Photography: Ian Taylor

Having seen The Wombats before, my expectations were already high. A quick blast of the album and new material only perpetuated this feeling further. It would seem that I had to wait, however. Driving past the venue, half an hour before doors had even opened, we were greeted by a frightful sight. There must have been at least a mile long queue, crammed full of excitable kids with miniscule clothing in arctic conditions. Not a good start to a gig! As a result of this, and possibly a time oversight by the promoters, we had managed to miss the first support act, Zen Arcade. I would have been more disappointed about this fact if I were not freezing from the wait! However, catching the last few notes from the band, and an enthusiastic applause from the crowd, it would seem that they had gone down well.

So it was the sole responsibility of second support act Get People to warm up the late comers. The stage was littered with various electronic devices, instruments and a rather lonely looking pineapple, which explains the long wait! They start strongly, with a beat fuelled performance placing firmly within their indie electro genre. It flows on the recent electronic wave, following the likes of Everything Everything and Delphic with catchy beats and heavy electronic use. It becomes apparent after two or three songs that that is all this band can do. Each track merges into another, unsure of what is a rest in the song or simply the end. The delivery is rather monotonous, with very limited audience interaction until right at the end. Possibly down to nerves, or the "too cool" full circle retro attitude exuded by the two frontmen? Either way, Get People seem to be a crowd pleaser, with infectious beats and melodies. It just would have been nice to see some variety.

The room is well and truly warmed now, physically and musically, awash with girlish shrieks from the pitâ and half naked sweaty teens. But all hell breaks loose as the band walk onto the stage. Somewhat unassuming, the boys take their positions without any fuss or ego and begin. Opening with a new song, from the forthcoming album This Modern Glitch, is certainly not the strongest of starts yet it acted as an introduction of a familiar band within unfamiliar territory. They do not disappoint, however, playing the massive radio hit 'Kill the Director' second, pleasing the casual fan and allowing the sold out venue to chant along to the well-known, catchy lyrics.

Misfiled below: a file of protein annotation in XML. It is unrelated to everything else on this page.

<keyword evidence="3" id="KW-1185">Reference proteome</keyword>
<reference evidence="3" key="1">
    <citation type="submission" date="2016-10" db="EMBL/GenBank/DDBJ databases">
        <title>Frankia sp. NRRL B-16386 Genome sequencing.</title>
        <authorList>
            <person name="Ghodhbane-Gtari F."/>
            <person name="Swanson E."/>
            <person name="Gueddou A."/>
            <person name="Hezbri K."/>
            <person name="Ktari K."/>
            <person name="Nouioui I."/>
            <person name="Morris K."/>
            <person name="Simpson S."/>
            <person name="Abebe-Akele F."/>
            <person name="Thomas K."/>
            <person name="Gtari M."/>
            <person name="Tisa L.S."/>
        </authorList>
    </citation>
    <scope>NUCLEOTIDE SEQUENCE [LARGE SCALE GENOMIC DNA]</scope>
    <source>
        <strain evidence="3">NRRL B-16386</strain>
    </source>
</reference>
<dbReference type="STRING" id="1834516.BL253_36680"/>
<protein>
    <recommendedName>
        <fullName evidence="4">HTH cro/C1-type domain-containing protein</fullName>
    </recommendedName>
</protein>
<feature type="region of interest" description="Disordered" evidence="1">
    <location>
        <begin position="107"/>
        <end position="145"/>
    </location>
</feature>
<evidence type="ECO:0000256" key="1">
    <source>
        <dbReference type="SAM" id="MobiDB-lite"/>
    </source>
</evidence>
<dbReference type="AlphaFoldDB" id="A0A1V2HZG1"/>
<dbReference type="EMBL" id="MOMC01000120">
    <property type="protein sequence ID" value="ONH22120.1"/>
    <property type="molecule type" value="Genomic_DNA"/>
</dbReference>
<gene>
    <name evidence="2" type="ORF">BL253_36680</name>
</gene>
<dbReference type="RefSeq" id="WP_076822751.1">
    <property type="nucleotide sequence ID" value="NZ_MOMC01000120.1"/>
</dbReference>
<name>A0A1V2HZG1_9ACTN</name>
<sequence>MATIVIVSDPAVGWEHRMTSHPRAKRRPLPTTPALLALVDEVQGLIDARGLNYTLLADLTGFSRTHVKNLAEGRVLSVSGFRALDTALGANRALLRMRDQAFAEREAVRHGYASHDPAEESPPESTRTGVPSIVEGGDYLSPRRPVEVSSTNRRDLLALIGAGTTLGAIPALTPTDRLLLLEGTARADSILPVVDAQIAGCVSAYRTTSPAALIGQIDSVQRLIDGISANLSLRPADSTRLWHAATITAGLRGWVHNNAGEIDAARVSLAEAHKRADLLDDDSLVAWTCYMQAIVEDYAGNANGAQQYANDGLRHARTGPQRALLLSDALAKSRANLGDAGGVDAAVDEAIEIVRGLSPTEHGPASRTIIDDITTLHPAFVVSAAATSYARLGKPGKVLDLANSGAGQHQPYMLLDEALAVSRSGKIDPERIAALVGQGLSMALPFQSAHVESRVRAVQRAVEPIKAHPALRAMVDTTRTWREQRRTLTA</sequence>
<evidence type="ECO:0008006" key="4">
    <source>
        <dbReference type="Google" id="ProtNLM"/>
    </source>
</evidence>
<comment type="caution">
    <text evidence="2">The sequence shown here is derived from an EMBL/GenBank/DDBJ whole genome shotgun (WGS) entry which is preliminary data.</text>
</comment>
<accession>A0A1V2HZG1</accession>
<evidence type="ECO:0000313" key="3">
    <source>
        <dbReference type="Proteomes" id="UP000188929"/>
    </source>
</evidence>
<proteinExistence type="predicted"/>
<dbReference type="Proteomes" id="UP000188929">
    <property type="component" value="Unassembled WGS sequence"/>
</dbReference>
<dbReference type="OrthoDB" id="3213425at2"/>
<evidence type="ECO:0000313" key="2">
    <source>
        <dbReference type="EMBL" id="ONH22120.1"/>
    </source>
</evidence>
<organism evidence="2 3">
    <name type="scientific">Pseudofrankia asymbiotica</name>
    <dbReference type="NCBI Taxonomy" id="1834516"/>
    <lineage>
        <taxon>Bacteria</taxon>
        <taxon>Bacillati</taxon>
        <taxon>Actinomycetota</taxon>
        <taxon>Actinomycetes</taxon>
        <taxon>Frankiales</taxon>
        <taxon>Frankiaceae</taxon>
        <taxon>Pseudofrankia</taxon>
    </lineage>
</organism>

This presents a pattern for the evening. Old is pitted against new, keeping the audience interested and receptive to songs that had never been played to anyone ever before. This showcases the wonderful progression the band has made, from wide eyed anecdotes with a sideways look at life, love and childhood (or love, loss and desperation if their debut album title is anything to go by!), to cynical maturity within one night stands and depression. There is a moment, however, where the subject matter does feel rather odd for the age range of this audience, but it would seem that themes of sex, depression and rejection sit well with old and young alike! Having said this, the old material does not feel old. It is given new life, developing upon the previous recordings and pushing them to their limits. A firm favourite from the debut album, 'My First Wedding', is given new life with perfected screams and intensely rocky chords and attitudes. It certainly acts as a shock to see such concentrated rock from a typically indie radio band! This sees a change to their music, almost like the band has consciously upped their musical game to produce the difficult second album. Their arty visuals, constantly changing to suit the changing set list, is a definite indication that they are more conscious of themselves as more than just the music.

The boys are known for their cheeky charm, and tonight is no exception. Witty banter spills forth from the stage in a rather lovely Beatles style accent, (that's a well-spoken Liverpudlian accent to you and me!), about all things from football to old B sides. It all forms to create a well-rounded performance, fuelled by passion and honesty. The chemistry with each other and the audience is vital to a great gig, and it is plastered across each band member's face. It is the sweat and the smiles.

As this was the first night of their new tour, I was certainly expecting as work in progress; a show to sort out the teething problems and adjust the set list. But this was not the case. The band are at ease with themselves and their music, playing brand new un-performed songs with as much proficiency as early b-sides. The new material provides hope that they have cracked the difficult second album as successfully as their hit debut. Whilst they are not the "hottest new band" or "one to watch", they are consistent. A lovely feeling of familiarity, whilst showing progression.